Tuesday, December 19, 2006

BigBox


The following post was inspired by a situation with my sister. She is in a very fearful place right now with her financial situation. Fearful enough to take as a client a company which
has applied BigBox marketing to the massage business. Fearful enough to become very upset with me when I expressed my objections, thus providing me with yet another opportunity to decide who I want to be in relationnship to the situation. I have had quite a struggle with it. (The photo from http://www.jibjab.com/ )

Bill had a hardware store. He had bought his father out when he retired. The hardware store had been on operation in this town for more than 45 years. Bill wasn’t rich, but he made a comfortable living and provided a needed service to his community.

Then the BigBox opened on the outskirts of town. People found that they could get the things they usually bought from Bill at a much lower price than Bill could offer on the same items. Everything was so cheap at the BigBox. Pretty soon, Bill went out of business and filed bankruptcy as well.

Joe bought Bill’s house at auction for a fraction of its worth. He had been going to build a house for himself and his family but Bill’s house was very nice and it was so cheap. Besides, it was a good investment. Joe figured that in a couple of years, he could double his money on the house and use it to buy more investment property.

Since Joe bought Bill’s house, he did not need the services of Bob, the local contractor. Bob also did not to get to hire Jerry and George to help him build the Joe’s house. This also was a blow for the local lumber yard and plumbing supply business who were still in business because BigBox Home Improvement has not come to town just yet.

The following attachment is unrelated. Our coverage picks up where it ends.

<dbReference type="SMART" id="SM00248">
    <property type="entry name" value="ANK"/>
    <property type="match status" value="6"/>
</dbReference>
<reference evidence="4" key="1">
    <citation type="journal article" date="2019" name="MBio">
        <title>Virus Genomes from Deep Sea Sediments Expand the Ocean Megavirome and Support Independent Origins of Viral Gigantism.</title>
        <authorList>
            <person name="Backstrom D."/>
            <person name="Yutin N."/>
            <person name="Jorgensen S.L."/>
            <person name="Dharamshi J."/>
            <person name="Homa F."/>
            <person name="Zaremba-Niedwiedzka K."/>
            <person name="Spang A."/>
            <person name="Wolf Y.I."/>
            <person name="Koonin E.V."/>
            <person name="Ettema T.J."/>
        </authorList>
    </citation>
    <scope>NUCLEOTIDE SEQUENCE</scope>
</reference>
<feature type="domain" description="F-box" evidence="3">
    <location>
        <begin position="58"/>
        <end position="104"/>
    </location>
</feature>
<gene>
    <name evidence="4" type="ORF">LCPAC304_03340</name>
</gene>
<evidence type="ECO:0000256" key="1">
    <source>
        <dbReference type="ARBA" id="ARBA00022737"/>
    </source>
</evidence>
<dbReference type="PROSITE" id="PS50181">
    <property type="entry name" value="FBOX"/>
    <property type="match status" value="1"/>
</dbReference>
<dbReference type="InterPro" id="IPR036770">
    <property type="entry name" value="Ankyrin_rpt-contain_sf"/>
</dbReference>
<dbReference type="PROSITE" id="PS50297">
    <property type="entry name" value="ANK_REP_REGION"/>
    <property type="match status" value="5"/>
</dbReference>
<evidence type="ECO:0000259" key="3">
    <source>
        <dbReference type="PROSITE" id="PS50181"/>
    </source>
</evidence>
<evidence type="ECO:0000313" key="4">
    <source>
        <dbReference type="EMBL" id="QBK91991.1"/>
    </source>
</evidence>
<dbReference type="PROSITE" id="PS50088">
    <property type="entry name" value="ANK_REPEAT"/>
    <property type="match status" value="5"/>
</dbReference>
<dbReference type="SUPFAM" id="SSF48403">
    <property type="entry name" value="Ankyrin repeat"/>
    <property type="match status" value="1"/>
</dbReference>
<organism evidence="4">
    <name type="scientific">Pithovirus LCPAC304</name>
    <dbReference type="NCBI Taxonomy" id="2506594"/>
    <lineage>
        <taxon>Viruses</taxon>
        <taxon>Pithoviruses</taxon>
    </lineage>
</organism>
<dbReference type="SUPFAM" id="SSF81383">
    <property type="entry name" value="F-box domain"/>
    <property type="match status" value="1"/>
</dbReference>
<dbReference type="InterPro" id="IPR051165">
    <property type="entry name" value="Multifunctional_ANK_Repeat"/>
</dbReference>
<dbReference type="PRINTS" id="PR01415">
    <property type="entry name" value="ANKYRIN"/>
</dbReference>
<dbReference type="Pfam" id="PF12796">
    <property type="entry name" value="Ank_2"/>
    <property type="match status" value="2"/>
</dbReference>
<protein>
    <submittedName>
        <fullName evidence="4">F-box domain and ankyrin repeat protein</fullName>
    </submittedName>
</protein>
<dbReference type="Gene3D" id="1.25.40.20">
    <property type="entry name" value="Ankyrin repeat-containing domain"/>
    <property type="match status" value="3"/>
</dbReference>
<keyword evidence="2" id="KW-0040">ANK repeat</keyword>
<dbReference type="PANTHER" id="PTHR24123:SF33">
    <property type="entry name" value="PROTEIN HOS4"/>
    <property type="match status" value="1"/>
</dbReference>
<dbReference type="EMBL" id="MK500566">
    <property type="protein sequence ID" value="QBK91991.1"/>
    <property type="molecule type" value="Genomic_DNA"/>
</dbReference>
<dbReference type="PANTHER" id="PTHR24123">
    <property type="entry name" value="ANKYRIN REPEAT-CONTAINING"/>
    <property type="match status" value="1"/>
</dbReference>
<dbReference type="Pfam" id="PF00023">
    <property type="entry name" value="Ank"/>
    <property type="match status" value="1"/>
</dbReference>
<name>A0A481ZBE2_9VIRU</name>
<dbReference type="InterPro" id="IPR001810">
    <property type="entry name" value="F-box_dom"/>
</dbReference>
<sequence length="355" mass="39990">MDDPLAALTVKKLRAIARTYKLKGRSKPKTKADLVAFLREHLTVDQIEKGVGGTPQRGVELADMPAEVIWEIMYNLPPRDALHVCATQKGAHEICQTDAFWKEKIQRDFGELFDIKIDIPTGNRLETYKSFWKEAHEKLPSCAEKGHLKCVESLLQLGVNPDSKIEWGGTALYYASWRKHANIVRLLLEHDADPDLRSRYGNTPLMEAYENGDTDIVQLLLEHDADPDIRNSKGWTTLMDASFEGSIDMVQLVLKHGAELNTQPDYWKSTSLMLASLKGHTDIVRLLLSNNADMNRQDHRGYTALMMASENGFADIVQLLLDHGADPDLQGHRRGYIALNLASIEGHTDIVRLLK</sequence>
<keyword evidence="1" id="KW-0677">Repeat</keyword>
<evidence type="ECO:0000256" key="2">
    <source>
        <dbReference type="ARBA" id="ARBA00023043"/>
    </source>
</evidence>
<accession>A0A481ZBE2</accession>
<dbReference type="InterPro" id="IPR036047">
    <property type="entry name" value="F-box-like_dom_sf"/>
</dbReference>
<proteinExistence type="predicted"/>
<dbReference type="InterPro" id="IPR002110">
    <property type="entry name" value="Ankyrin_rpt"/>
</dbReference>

Jerry decided to go fishing. However, when he got to his favorite fishing place, the creek was full of trash. Several BigBox plastic shopping bags were caught in the trees. Cans, bottles and other debris had washed downstream from the BibBox parking lot.

Out of desperation Bill and his wife both took jobs at BigBox making minimum wage for 30 hours a week. They signed up for food stamps to feed their children. They use the county clinic for medical care. It doesn’t look like they will be sending the kids to college as planned so they will most likely work at BigBox, too.

Their old customers kept making their purchases at BigBox. At first, they could get everything Bill used to have but, little by little, that changed. BigBox only stocked the things that sell the fastest and at the most volume, so the special things that Bill used to keep on hand because he sold a few of them a year and he knew that his customers really needed them are nowhere to be found. Some of them don’t even exist anymore because BigBox did not see fit to set up manufacturing in China to make them and the small companies that made them here are gone because they could not compete with the slave labor wages that the companies BigBox buys things from can get away with overseas.

Two local grocery stores and several clothing stores also went out of business after BigBox came to town. If anyone in town minds that all their clothes look alike and that they don’t have as much variety in food choices as they used to, nobody says much about it. After all, everything at BigBox is so cheap.